Didn't Illyria look great when she was lit up by the headlight of the car just before she killed her quota of Circle members? And wasn't it disappointing that we didn't actually see her in action? All we saw was her stalking away from the burnt hulk of the vehicle.

Angel. What can I say? David Boreanaz put his all into the series finale. He was forceful, heroic, quick-witted, ruthless, compassionate, loving. What more could you ask from somebody?

I've mentioned before how much I appreciate dichotomy in a character, particularly when a character struggles to deal with his own actions.

I know it's bad form to quote myself, but I wrote,

I think my favorite film character is the flawed hero, who is continually faced with situations where he is forced to choose between the lessor of two evils. This is particularly difficult when the consequences of his choices are not readily apparent. Whatever choice he makes will lead to horrible consequences. Sometimes the lessor of two evils will cause the most personal suffering for the hero and perhaps even the people closest to him, particularly when other characters, perhaps falsely, start thinking of the hero as being cold-hearted, and yes, "ruthless".
Angel really showed that quality in "Not Fade Away", when he was forced to sacrifice both Lindsey and Drogyn in order to serve the greater good. Sacrificing Lindsey is something I can almost understand. Sacrificing Drogyn was almost too much for me to take. It took an enormous amount of courage for the character of Angel to have to make those decisions, which Boreanaz pulled off to perfection.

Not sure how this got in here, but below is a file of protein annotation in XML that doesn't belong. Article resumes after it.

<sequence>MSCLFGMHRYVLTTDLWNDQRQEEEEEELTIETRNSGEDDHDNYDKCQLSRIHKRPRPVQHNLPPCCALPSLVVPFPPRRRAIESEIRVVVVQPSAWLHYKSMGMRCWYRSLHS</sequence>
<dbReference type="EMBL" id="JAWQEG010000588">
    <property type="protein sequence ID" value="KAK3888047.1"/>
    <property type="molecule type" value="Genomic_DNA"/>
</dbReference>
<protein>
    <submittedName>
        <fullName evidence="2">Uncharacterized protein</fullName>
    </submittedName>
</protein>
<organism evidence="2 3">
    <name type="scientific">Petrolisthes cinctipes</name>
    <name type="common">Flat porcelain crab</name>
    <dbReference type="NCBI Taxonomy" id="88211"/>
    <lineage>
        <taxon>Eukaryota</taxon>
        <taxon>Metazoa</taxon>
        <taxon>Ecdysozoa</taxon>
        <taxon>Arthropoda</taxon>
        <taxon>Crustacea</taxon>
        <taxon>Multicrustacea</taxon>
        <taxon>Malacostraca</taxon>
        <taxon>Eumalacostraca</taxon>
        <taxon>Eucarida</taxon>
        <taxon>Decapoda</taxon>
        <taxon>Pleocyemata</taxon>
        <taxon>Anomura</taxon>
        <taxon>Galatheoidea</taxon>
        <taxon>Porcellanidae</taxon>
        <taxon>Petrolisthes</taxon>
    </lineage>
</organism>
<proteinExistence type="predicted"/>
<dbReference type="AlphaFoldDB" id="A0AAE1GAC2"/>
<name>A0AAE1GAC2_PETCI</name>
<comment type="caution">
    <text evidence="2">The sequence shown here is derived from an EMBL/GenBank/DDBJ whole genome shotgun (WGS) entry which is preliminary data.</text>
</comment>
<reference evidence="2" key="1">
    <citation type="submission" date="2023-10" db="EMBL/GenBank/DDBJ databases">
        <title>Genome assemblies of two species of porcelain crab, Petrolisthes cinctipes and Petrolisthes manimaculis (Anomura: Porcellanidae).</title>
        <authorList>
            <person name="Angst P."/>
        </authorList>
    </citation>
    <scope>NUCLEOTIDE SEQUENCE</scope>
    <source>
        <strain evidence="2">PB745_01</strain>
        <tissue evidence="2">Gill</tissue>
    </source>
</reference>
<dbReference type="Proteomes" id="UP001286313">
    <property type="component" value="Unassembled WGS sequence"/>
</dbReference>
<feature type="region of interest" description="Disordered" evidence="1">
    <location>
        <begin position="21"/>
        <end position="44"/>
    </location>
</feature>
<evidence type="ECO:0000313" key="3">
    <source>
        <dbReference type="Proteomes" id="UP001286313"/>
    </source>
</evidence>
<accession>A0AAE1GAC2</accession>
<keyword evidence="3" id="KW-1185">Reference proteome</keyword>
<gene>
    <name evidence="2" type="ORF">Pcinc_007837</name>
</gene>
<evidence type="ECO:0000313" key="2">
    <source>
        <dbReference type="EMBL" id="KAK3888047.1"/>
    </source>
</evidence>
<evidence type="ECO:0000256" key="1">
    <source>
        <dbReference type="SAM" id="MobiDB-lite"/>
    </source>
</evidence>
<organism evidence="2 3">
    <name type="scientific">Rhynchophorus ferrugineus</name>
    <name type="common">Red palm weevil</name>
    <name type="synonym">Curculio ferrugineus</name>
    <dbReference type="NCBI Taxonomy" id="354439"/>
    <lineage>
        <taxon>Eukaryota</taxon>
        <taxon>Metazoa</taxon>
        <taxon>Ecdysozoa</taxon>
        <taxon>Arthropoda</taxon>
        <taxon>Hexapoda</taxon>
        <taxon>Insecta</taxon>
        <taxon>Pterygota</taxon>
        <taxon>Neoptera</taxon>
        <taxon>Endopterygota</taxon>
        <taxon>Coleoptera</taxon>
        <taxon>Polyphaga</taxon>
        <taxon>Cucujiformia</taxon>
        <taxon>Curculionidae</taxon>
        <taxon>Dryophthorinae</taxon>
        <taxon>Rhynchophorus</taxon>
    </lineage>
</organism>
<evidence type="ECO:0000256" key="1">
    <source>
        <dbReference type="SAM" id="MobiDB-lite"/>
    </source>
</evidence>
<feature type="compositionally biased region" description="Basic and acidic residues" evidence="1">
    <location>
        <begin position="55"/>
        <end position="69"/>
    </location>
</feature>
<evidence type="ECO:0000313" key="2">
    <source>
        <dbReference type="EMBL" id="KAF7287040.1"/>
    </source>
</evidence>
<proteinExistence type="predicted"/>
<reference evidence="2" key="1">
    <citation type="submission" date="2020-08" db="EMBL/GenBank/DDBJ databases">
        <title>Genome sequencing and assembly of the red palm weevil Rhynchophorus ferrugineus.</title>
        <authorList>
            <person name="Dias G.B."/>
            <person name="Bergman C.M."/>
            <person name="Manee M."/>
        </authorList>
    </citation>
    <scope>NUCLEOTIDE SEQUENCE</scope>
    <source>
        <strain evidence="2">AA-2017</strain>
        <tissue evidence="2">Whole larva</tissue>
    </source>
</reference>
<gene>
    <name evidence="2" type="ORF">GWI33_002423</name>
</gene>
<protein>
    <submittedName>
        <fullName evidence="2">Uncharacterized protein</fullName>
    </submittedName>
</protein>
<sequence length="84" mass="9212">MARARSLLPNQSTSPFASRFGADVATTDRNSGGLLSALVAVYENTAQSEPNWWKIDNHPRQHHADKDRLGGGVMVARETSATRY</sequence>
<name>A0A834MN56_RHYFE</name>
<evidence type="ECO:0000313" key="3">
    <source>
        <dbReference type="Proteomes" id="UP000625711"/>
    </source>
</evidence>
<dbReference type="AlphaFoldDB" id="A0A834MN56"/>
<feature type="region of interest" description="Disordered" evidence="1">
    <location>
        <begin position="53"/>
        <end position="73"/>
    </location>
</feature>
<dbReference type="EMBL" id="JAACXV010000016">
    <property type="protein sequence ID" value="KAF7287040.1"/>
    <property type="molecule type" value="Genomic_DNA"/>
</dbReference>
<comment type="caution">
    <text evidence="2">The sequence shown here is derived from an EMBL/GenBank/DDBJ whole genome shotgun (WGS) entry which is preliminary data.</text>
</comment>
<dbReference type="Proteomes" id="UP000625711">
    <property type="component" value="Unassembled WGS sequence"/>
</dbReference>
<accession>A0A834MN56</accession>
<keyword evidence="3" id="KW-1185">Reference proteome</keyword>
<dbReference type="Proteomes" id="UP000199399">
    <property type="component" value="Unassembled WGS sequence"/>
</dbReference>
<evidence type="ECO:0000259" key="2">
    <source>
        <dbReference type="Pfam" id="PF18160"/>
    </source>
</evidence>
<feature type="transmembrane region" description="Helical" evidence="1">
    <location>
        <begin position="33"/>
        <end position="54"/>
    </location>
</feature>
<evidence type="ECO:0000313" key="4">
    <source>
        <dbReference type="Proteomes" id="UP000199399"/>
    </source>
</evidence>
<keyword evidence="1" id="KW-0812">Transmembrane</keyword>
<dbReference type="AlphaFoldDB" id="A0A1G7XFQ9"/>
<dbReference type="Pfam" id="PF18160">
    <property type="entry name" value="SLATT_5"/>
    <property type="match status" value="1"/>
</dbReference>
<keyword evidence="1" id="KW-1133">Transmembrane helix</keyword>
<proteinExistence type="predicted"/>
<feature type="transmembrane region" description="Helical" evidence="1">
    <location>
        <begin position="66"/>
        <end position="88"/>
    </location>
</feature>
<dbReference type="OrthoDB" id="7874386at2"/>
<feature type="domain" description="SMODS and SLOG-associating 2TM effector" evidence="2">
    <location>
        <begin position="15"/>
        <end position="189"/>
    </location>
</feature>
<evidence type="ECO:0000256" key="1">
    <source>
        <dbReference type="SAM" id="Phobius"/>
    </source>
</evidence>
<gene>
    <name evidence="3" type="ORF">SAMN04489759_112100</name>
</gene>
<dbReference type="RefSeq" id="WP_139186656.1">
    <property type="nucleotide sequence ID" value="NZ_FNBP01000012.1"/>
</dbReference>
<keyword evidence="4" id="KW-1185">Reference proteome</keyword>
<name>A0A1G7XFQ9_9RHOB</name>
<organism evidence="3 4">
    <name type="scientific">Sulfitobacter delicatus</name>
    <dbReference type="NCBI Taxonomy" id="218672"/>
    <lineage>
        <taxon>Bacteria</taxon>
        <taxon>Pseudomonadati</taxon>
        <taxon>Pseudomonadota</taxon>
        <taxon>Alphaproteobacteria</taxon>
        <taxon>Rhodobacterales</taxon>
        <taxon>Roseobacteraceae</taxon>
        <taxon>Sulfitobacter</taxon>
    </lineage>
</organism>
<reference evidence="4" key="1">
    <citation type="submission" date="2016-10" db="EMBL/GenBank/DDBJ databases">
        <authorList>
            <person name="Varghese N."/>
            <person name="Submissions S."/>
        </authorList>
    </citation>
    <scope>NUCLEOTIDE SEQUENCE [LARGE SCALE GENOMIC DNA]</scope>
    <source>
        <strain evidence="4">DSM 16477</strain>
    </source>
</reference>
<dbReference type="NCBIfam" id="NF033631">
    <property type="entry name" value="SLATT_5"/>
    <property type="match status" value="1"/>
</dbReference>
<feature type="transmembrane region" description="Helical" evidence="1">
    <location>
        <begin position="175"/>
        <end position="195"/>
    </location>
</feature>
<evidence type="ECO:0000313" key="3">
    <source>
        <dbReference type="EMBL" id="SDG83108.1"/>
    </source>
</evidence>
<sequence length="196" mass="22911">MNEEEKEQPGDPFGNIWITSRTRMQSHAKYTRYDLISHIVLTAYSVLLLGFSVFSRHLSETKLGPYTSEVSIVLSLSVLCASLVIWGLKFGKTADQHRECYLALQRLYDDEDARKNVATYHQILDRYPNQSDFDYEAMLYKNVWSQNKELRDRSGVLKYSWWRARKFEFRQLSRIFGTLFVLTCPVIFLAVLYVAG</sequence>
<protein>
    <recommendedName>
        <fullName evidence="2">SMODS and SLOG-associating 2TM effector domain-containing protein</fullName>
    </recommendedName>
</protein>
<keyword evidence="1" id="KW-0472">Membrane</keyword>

I did a very recent post about favorite Angel/Wesley moments, and "Not Fade Away" didn't disappoint me. That final look between Angel and Wesley was gut-wrenching. The fact that these were the only two characters to exchange those looks made the experience that much more poignant for me. Denisof raised his head and held it in a long pause, which is something I don't ever recall seeing before in a parting scene between any two people, much less two heroic leading men before. As often happens, I wonder if it was the director's idea or the actor's idea. I also wondered if that moment had some sort of hidden meaning that I just couldn't figure out. Regardless, that gesture was a moving final tribute to the magnificent friendship between Angel and Wesley.